Dirty Paint brushes
27 Feb

Types of paintbrushes and paintbrush bristles & when to use them

Understanding you’re the right paintbrushes and rollers to use for what purpose is the first step to painting correctly, so we’re going to run through the main types and when and where you should use them in your home or other residential painting projects.

Paint Brush Bristle Types

The main options are:

1)    Synthetic bristle

2)    Natural bristle

3)    Combined synthetic and natural bristle

 

More about each bristle type:

Synthetic Bristles

Paint best used with: Water-based paints, including emulsion and water-based gloss

Benefits: Hard-wearing, doesn’t absorb a lot of water/paint, doesn’t cause tramlines (which can ruin the appearance and increase the drying time)

Natural Bristles

Paint best used with: Solvent-based paints

Area best used for: Skirting boards, doors, wall surfaces

Benefits: Split ends create a fine finish, takes on water/paint so paint can be held and spread evenly

Combined Bristles

Paint best used with: All paint

Area best used for: All Areas

Benefits: The combined bristle gives you flexibility with the blend of synthetic and natural bristles, so you can get a good finish with any type of paint.

Brush sizes and the best option for each painting job

Around window frames or electrical sockets: 25mm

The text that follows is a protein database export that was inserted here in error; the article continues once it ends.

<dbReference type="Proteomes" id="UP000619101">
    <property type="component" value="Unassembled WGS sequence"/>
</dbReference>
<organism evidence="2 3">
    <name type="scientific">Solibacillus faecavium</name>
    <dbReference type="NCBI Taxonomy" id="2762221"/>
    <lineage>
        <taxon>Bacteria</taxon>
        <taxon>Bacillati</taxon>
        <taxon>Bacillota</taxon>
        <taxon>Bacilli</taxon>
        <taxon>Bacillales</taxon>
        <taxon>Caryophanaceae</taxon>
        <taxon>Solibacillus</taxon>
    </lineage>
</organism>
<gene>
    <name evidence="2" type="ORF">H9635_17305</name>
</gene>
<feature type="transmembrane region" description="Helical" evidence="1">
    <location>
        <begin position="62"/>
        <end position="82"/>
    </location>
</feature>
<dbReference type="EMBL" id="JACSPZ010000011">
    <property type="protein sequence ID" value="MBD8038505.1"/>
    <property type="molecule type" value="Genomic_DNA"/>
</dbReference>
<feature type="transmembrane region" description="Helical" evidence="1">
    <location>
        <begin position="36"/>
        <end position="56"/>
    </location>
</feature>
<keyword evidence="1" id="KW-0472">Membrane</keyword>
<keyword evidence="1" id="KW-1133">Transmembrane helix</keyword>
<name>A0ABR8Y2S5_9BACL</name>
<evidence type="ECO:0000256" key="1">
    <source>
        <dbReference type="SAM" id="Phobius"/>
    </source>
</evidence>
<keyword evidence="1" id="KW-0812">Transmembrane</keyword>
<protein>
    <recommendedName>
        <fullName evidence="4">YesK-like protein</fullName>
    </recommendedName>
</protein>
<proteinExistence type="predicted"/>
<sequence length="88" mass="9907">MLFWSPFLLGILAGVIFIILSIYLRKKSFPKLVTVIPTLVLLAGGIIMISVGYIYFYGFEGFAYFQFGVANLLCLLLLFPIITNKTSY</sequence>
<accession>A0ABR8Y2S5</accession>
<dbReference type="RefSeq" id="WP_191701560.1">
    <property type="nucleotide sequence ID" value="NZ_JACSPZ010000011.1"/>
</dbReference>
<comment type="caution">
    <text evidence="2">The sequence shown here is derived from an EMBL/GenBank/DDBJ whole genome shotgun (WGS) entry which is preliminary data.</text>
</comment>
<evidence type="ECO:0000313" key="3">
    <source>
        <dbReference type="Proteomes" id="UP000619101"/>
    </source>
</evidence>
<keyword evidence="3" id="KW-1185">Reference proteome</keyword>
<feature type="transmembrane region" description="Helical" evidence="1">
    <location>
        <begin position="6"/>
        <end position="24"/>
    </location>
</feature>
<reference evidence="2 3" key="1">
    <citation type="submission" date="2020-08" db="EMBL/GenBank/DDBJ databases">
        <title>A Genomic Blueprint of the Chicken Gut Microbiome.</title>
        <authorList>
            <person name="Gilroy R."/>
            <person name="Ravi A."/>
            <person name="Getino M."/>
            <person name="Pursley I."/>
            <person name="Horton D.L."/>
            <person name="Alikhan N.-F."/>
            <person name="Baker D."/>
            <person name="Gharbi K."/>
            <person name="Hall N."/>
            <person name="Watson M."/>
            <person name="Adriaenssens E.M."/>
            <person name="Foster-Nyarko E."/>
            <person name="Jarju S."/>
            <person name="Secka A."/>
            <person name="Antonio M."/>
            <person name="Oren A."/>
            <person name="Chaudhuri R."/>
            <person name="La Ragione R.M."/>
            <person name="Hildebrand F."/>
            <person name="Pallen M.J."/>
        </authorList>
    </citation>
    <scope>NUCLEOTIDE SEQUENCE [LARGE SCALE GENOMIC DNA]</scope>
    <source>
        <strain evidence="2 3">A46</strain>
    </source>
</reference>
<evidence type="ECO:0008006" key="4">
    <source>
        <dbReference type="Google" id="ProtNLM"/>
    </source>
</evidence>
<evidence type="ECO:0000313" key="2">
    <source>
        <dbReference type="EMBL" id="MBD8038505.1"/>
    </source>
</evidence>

Skirting boards, door frames, architraves and regular panel doors: 50mm

Large panel doors: 75mm

Walls and ceilings: 100mm-150mm

 

Types of Brushes and Brush Designs

Below are the main types of paint brush designs, along with an example of where you would use this type of brush.

Angle sash brush
This simple angled brush design is perfect for getting into hard-to-reach areas, tricky corners and is great for getting a good line along ceiling edges.

Masonry brush
This wide and thick paintbrush with long bristles is great for exterior painted brickwork or render work.

No-loss brush
This paintbrush is engineered specifically to ensure that bristles cannot come lose with normal use. This stops filaments getting stuck in the paint. These types of brushes can be used for most interior painting jobs, with nearly any paint.

Radiator brush
With an angled bristle head and long handle, this paintbrush is ideal for painting and cleaning areas that are difficult to reach. Can be used with all paints.

Round brush
This round-headed brush is the perfect choice for precision painting jobs, with excellent quality bristles to give a great finish and a long handle for better control during use. This brush is brilliant for cutting in and around objects, or painting around glass such as for sash window panes.

Shed and fence brush
This wide and short brush is good at holding paint, making it a great choice when covering large areas quickly, such as when painting – would you believe it! – fences and sheds.

We hope you found this paintbrush guide useful, and if you have any questions about any of the above paintbrushes, or want more info on any more, let us know and we’ll put up a specific guide for that brush.

Check back again soon for more painting and decorating tips and info!